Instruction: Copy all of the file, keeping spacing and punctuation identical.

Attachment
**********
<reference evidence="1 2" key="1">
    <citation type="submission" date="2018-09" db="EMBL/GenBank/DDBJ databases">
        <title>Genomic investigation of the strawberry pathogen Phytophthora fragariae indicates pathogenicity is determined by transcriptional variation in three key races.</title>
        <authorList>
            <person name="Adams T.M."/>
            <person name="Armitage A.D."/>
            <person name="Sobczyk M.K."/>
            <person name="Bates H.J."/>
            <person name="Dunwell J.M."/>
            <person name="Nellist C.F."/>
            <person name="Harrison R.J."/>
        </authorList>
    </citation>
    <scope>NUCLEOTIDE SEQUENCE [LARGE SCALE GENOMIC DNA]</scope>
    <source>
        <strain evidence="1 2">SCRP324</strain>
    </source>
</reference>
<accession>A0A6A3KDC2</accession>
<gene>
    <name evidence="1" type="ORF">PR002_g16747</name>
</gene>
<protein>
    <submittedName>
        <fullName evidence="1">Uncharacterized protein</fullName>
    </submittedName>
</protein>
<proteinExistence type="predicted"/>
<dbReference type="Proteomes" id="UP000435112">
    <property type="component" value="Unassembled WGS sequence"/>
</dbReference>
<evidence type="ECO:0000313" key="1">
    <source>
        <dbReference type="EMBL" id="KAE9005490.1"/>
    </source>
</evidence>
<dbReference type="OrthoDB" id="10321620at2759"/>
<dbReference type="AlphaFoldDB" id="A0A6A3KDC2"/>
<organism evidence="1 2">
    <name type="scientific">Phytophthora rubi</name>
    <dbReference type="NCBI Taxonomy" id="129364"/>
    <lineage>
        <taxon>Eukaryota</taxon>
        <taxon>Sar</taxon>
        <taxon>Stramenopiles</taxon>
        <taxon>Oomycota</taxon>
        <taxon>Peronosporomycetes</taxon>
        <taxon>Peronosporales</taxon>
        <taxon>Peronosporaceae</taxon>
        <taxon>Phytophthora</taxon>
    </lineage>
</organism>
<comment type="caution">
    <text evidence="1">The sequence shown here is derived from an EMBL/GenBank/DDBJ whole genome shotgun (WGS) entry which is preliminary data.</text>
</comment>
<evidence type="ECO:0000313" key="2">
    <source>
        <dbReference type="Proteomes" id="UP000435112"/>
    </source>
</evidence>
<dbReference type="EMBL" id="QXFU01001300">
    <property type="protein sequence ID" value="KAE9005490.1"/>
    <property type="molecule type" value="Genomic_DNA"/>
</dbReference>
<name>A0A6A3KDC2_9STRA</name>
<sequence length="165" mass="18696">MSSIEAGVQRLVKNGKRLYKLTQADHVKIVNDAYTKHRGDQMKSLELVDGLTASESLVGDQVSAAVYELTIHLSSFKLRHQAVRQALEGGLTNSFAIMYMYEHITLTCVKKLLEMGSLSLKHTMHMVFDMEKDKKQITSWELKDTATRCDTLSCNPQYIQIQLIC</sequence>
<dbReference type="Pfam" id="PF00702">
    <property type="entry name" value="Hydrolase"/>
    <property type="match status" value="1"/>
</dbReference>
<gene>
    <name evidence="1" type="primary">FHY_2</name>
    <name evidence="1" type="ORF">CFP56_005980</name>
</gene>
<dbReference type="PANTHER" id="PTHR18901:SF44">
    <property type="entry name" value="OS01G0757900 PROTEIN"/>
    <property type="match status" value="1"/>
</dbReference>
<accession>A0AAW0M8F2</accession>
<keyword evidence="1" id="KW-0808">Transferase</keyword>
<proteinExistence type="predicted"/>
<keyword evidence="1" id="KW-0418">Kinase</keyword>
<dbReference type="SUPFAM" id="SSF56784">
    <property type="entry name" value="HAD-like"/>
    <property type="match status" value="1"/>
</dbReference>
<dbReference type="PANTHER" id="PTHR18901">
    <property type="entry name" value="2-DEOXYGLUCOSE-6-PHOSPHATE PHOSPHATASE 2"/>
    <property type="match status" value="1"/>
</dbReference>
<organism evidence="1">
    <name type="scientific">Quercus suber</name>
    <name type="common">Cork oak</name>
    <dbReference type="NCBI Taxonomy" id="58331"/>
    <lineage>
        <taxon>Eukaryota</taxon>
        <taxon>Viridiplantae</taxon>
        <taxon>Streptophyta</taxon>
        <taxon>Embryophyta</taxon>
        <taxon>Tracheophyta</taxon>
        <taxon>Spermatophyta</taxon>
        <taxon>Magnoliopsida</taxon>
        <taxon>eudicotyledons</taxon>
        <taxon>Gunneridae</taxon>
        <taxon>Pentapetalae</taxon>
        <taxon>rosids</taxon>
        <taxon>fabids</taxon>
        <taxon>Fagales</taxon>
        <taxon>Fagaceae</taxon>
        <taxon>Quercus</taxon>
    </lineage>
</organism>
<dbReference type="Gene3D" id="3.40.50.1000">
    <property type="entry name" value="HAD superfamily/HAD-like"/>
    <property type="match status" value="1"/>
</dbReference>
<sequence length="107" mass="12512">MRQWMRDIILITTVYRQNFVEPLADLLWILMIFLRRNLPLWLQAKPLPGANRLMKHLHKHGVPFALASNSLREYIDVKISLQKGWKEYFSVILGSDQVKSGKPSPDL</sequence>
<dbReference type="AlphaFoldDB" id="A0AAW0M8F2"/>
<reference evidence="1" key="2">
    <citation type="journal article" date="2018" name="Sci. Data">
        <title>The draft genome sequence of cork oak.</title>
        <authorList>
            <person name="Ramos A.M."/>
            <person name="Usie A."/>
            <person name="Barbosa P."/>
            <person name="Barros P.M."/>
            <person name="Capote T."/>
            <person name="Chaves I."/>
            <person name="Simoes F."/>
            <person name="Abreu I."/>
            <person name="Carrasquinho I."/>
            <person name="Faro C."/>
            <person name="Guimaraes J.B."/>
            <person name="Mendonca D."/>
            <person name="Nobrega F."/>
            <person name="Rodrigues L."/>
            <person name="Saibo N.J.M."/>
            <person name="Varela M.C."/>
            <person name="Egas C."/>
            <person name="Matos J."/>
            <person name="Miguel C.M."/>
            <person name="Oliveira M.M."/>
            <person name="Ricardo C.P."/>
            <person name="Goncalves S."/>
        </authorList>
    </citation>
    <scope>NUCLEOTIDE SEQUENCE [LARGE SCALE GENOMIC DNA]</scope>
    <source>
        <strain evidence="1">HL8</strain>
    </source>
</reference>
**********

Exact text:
<reference evidence="1 2" key="1">
    <citation type="submission" date="2018-09" db="EMBL/GenBank/DDBJ databases">
        <title>Genomic investigation of the strawberry pathogen Phytophthora fragariae indicates pathogenicity is determined by transcriptional variation in three key races.</title>
        <authorList>
            <person name="Adams T.M."/>
            <person name="Armitage A.D."/>
            <person name="Sobczyk M.K."/>
            <person name="Bates H.J."/>
            <person name="Dunwell J.M."/>
            <person name="Nellist C.F."/>
            <person name="Harrison R.J."/>
        </authorList>
    </citation>
    <scope>NUCLEOTIDE SEQUENCE [LARGE SCALE GENOMIC DNA]</scope>
    <source>
        <strain evidence="1 2">SCRP324</strain>
    </source>
</reference>
<accession>A0A6A3KDC2</accession>
<gene>
    <name evidence="1" type="ORF">PR002_g16747</name>
</gene>
<protein>
    <submittedName>
        <fullName evidence="1">Uncharacterized protein</fullName>
    </submittedName>
</protein>
<proteinExistence type="predicted"/>
<dbReference type="Proteomes" id="UP000435112">
    <property type="component" value="Unassembled WGS sequence"/>
</dbReference>
<evidence type="ECO:0000313" key="1">
    <source>
        <dbReference type="EMBL" id="KAE9005490.1"/>
    </source>
</evidence>
<dbReference type="OrthoDB" id="10321620at2759"/>
<dbReference type="AlphaFoldDB" id="A0A6A3KDC2"/>
<organism evidence="1 2">
    <name type="scientific">Phytophthora rubi</name>
    <dbReference type="NCBI Taxonomy" id="129364"/>
    <lineage>
        <taxon>Eukaryota</taxon>
        <taxon>Sar</taxon>
        <taxon>Stramenopiles</taxon>
        <taxon>Oomycota</taxon>
        <taxon>Peronosporomycetes</taxon>
        <taxon>Peronosporales</taxon>
        <taxon>Peronosporaceae</taxon>
        <taxon>Phytophthora</taxon>
    </lineage>
</organism>
<comment type="caution">
    <text evidence="1">The sequence shown here is derived from an EMBL/GenBank/DDBJ whole genome shotgun (WGS) entry which is preliminary data.</text>
</comment>
<evidence type="ECO:0000313" key="2">
    <source>
        <dbReference type="Proteomes" id="UP000435112"/>
    </source>
</evidence>
<dbReference type="EMBL" id="QXFU01001300">
    <property type="protein sequence ID" value="KAE9005490.1"/>
    <property type="molecule type" value="Genomic_DNA"/>
</dbReference>
<name>A0A6A3KDC2_9STRA</name>
<sequence length="165" mass="18696">MSSIEAGVQRLVKNGKRLYKLTQADHVKIVNDAYTKHRGDQMKSLELVDGLTASESLVGDQVSAAVYELTIHLSSFKLRHQAVRQALEGGLTNSFAIMYMYEHITLTCVKKLLEMGSLSLKHTMHMVFDMEKDKKQITSWELKDTATRCDTLSCNPQYIQIQLIC</sequence>
<dbReference type="Pfam" id="PF00702">
    <property type="entry name" value="Hydrolase"/>
    <property type="match status" value="1"/>
</dbReference>
<gene>
    <name evidence="1" type="primary">FHY_2</name>
    <name evidence="1" type="ORF">CFP56_005980</name>
</gene>
<dbReference type="PANTHER" id="PTHR18901:SF44">
    <property type="entry name" value="OS01G0757900 PROTEIN"/>
    <property type="match status" value="1"/>
</dbReference>
<accession>A0AAW0M8F2</accession>
<keyword evidence="1" id="KW-0808">Transferase</keyword>
<proteinExistence type="predicted"/>
<keyword evidence="1" id="KW-0418">Kinase</keyword>
<dbReference type="SUPFAM" id="SSF56784">
    <property type="entry name" value="HAD-like"/>
    <property type="match status" value="1"/>
</dbReference>
<dbReference type="PANTHER" id="PTHR18901">
    <property type="entry name" value="2-DEOXYGLUCOSE-6-PHOSPHATE PHOSPHATASE 2"/>
    <property type="match status" value="1"/>
</dbReference>
<organism evidence="1">
    <name type="scientific">Quercus suber</name>
    <name type="common">Cork oak</name>
    <dbReference type="NCBI Taxonomy" id="58331"/>
    <lineage>
        <taxon>Eukaryota</taxon>
        <taxon>Viridiplantae</taxon>
        <taxon>Streptophyta</taxon>
        <taxon>Embryophyta</taxon>
        <taxon>Tracheophyta</taxon>
        <taxon>Spermatophyta</taxon>
        <taxon>Magnoliopsida</taxon>
        <taxon>eudicotyledons</taxon>
        <taxon>Gunneridae</taxon>
        <taxon>Pentapetalae</taxon>
        <taxon>rosids</taxon>
        <taxon>fabids</taxon>
        <taxon>Fagales</taxon>
        <taxon>Fagaceae</taxon>
        <taxon>Quercus</taxon>
    </lineage>
</organism>
<dbReference type="Gene3D" id="3.40.50.1000">
    <property type="entry name" value="HAD superfamily/HAD-like"/>
    <property type="match status" value="1"/>
</dbReference>
<sequence length="107" mass="12512">MRQWMRDIILITTVYRQNFVEPLADLLWILMIFLRRNLPLWLQAKPLPGANRLMKHLHKHGVPFALASNSLREYIDVKISLQKGWKEYFSVILGSDQVKSGKPSPDL</sequence>
<dbReference type="AlphaFoldDB" id="A0AAW0M8F2"/>
<reference evidence="1" key="2">
    <citation type="journal article" date="2018" name="Sci. Data">
        <title>The draft genome sequence of cork oak.</title>
        <authorList>
            <person name="Ramos A.M."/>
            <person name="Usie A."/>
            <person name="Barbosa P."/>
            <person name="Barros P.M."/>
            <person name="Capote T."/>
            <person name="Chaves I."/>
            <person name="Simoes F."/>
            <person name="Abreu I."/>
            <person name="Carrasquinho I."/>
            <person name="Faro C."/>
            <person name="Guimaraes J.B."/>
            <person name="Mendonca D."/>
            <person name="Nobrega F."/>
            <person name="Rodrigues L."/>
            <person name="Saibo N.J.M."/>
            <person name="Varela M.C."/>
            <person name="Egas C."/>
            <person name="Matos J."/>
            <person name="Miguel C.M."/>
            <person name="Oliveira M.M."/>
            <person name="Ricardo C.P."/>
            <person name="Goncalves S."/>
        </authorList>
    </citation>
    <scope>NUCLEOTIDE SEQUENCE [LARGE SCALE GENOMIC DNA]</scope>
    <source>
        <strain evidence="1">HL8</strain>
    </source>
</reference>